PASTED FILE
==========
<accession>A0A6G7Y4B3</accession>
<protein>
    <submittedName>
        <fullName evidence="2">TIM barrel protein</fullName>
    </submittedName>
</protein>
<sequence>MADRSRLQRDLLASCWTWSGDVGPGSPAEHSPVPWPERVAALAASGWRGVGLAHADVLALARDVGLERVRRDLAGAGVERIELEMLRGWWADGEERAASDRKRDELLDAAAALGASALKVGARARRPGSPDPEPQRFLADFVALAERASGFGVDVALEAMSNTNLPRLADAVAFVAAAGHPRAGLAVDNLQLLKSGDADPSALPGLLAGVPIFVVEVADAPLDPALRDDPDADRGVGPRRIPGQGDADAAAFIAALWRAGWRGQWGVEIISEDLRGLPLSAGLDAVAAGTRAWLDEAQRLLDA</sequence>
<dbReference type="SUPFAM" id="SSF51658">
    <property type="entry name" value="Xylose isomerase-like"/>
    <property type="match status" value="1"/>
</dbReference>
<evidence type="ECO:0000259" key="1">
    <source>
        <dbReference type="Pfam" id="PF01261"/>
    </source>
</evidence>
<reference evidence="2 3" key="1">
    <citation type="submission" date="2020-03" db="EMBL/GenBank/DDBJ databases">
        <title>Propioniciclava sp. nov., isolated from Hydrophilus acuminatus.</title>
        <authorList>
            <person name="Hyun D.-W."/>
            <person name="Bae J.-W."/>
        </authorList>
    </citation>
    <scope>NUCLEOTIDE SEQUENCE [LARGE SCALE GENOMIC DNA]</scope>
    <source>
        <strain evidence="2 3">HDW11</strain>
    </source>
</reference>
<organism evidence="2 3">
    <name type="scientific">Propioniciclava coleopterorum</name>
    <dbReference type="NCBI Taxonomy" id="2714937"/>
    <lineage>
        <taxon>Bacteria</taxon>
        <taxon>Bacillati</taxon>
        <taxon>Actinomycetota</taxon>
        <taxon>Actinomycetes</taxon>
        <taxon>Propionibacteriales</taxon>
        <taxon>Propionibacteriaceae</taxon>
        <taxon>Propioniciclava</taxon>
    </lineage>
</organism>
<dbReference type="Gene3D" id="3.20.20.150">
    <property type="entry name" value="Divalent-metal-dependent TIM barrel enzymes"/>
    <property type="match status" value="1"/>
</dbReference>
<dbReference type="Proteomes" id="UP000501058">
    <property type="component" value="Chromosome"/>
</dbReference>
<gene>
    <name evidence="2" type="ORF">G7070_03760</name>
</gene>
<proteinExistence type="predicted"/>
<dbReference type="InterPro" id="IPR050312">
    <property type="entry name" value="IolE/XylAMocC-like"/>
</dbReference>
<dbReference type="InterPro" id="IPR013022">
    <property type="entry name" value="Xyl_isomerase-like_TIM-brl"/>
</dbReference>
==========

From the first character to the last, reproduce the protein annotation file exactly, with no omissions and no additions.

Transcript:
<accession>A0A6G7Y4B3</accession>
<protein>
    <submittedName>
        <fullName evidence="2">TIM barrel protein</fullName>
    </submittedName>
</protein>
<sequence>MADRSRLQRDLLASCWTWSGDVGPGSPAEHSPVPWPERVAALAASGWRGVGLAHADVLALARDVGLERVRRDLAGAGVERIELEMLRGWWADGEERAASDRKRDELLDAAAALGASALKVGARARRPGSPDPEPQRFLADFVALAERASGFGVDVALEAMSNTNLPRLADAVAFVAAAGHPRAGLAVDNLQLLKSGDADPSALPGLLAGVPIFVVEVADAPLDPALRDDPDADRGVGPRRIPGQGDADAAAFIAALWRAGWRGQWGVEIISEDLRGLPLSAGLDAVAAGTRAWLDEAQRLLDA</sequence>
<dbReference type="SUPFAM" id="SSF51658">
    <property type="entry name" value="Xylose isomerase-like"/>
    <property type="match status" value="1"/>
</dbReference>
<evidence type="ECO:0000259" key="1">
    <source>
        <dbReference type="Pfam" id="PF01261"/>
    </source>
</evidence>
<reference evidence="2 3" key="1">
    <citation type="submission" date="2020-03" db="EMBL/GenBank/DDBJ databases">
        <title>Propioniciclava sp. nov., isolated from Hydrophilus acuminatus.</title>
        <authorList>
            <person name="Hyun D.-W."/>
            <person name="Bae J.-W."/>
        </authorList>
    </citation>
    <scope>NUCLEOTIDE SEQUENCE [LARGE SCALE GENOMIC DNA]</scope>
    <source>
        <strain evidence="2 3">HDW11</strain>
    </source>
</reference>
<organism evidence="2 3">
    <name type="scientific">Propioniciclava coleopterorum</name>
    <dbReference type="NCBI Taxonomy" id="2714937"/>
    <lineage>
        <taxon>Bacteria</taxon>
        <taxon>Bacillati</taxon>
        <taxon>Actinomycetota</taxon>
        <taxon>Actinomycetes</taxon>
        <taxon>Propionibacteriales</taxon>
        <taxon>Propionibacteriaceae</taxon>
        <taxon>Propioniciclava</taxon>
    </lineage>
</organism>
<dbReference type="Gene3D" id="3.20.20.150">
    <property type="entry name" value="Divalent-metal-dependent TIM barrel enzymes"/>
    <property type="match status" value="1"/>
</dbReference>
<dbReference type="Proteomes" id="UP000501058">
    <property type="component" value="Chromosome"/>
</dbReference>
<gene>
    <name evidence="2" type="ORF">G7070_03760</name>
</gene>
<proteinExistence type="predicted"/>
<dbReference type="InterPro" id="IPR050312">
    <property type="entry name" value="IolE/XylAMocC-like"/>
</dbReference>
<dbReference type="InterPro" id="IPR013022">
    <property type="entry name" value="Xyl_isomerase-like_TIM-brl"/>
</dbReference>